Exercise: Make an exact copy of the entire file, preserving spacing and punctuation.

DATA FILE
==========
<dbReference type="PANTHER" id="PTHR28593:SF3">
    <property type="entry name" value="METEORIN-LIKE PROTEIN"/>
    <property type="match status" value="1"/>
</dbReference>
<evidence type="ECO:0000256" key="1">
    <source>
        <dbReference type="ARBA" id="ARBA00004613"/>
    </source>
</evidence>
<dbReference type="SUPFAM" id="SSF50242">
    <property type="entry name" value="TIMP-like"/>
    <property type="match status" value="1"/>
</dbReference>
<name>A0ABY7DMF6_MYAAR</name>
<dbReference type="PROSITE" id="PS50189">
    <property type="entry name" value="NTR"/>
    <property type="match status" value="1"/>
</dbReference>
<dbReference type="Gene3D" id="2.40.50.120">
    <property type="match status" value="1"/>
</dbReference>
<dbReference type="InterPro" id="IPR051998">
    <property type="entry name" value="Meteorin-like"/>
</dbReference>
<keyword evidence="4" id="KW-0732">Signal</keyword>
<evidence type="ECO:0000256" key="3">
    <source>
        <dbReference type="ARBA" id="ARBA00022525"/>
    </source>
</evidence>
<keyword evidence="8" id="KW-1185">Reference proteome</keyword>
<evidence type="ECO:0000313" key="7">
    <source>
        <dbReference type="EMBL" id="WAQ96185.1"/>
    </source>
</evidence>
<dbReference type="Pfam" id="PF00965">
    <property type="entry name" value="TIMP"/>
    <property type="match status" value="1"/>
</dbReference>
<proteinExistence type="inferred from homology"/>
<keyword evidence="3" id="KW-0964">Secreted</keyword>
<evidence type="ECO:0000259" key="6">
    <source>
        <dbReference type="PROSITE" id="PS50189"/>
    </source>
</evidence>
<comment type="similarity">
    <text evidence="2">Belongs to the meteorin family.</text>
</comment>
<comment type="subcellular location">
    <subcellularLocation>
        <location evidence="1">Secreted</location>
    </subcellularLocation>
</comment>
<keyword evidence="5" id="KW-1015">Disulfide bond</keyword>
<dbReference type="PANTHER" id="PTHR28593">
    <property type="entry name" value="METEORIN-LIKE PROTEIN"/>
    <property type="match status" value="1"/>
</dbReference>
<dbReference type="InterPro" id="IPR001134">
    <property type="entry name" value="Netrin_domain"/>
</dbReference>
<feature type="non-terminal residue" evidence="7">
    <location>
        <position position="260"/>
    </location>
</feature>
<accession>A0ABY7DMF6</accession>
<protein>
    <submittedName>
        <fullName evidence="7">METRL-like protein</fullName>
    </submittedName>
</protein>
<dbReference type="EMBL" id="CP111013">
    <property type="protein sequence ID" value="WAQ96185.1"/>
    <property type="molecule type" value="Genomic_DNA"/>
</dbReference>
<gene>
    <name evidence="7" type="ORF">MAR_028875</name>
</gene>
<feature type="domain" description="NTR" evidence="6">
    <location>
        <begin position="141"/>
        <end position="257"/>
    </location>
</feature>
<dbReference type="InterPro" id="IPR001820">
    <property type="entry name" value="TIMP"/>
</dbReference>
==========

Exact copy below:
<dbReference type="PANTHER" id="PTHR28593:SF3">
    <property type="entry name" value="METEORIN-LIKE PROTEIN"/>
    <property type="match status" value="1"/>
</dbReference>
<evidence type="ECO:0000256" key="1">
    <source>
        <dbReference type="ARBA" id="ARBA00004613"/>
    </source>
</evidence>
<dbReference type="SUPFAM" id="SSF50242">
    <property type="entry name" value="TIMP-like"/>
    <property type="match status" value="1"/>
</dbReference>
<name>A0ABY7DMF6_MYAAR</name>
<dbReference type="PROSITE" id="PS50189">
    <property type="entry name" value="NTR"/>
    <property type="match status" value="1"/>
</dbReference>
<dbReference type="Gene3D" id="2.40.50.120">
    <property type="match status" value="1"/>
</dbReference>
<dbReference type="InterPro" id="IPR051998">
    <property type="entry name" value="Meteorin-like"/>
</dbReference>
<keyword evidence="4" id="KW-0732">Signal</keyword>
<evidence type="ECO:0000256" key="3">
    <source>
        <dbReference type="ARBA" id="ARBA00022525"/>
    </source>
</evidence>
<keyword evidence="8" id="KW-1185">Reference proteome</keyword>
<evidence type="ECO:0000313" key="7">
    <source>
        <dbReference type="EMBL" id="WAQ96185.1"/>
    </source>
</evidence>
<dbReference type="Pfam" id="PF00965">
    <property type="entry name" value="TIMP"/>
    <property type="match status" value="1"/>
</dbReference>
<proteinExistence type="inferred from homology"/>
<keyword evidence="3" id="KW-0964">Secreted</keyword>
<evidence type="ECO:0000259" key="6">
    <source>
        <dbReference type="PROSITE" id="PS50189"/>
    </source>
</evidence>
<comment type="similarity">
    <text evidence="2">Belongs to the meteorin family.</text>
</comment>
<comment type="subcellular location">
    <subcellularLocation>
        <location evidence="1">Secreted</location>
    </subcellularLocation>
</comment>
<keyword evidence="5" id="KW-1015">Disulfide bond</keyword>
<dbReference type="PANTHER" id="PTHR28593">
    <property type="entry name" value="METEORIN-LIKE PROTEIN"/>
    <property type="match status" value="1"/>
</dbReference>
<dbReference type="InterPro" id="IPR001134">
    <property type="entry name" value="Netrin_domain"/>
</dbReference>
<feature type="non-terminal residue" evidence="7">
    <location>
        <position position="260"/>
    </location>
</feature>
<accession>A0ABY7DMF6</accession>
<protein>
    <submittedName>
        <fullName evidence="7">METRL-like protein</fullName>
    </submittedName>
</protein>
<dbReference type="EMBL" id="CP111013">
    <property type="protein sequence ID" value="WAQ96185.1"/>
    <property type="molecule type" value="Genomic_DNA"/>
</dbReference>
<gene>
    <name evidence="7" type="ORF">MAR_028875</name>
</gene>
<feature type="domain" description="NTR" evidence="6">
    <location>
        <begin position="141"/>
        <end position="257"/>
    </location>
</feature>
<dbReference type="InterPro" id="IPR001820">
    <property type="entry name" value="TIMP"/>
</dbReference>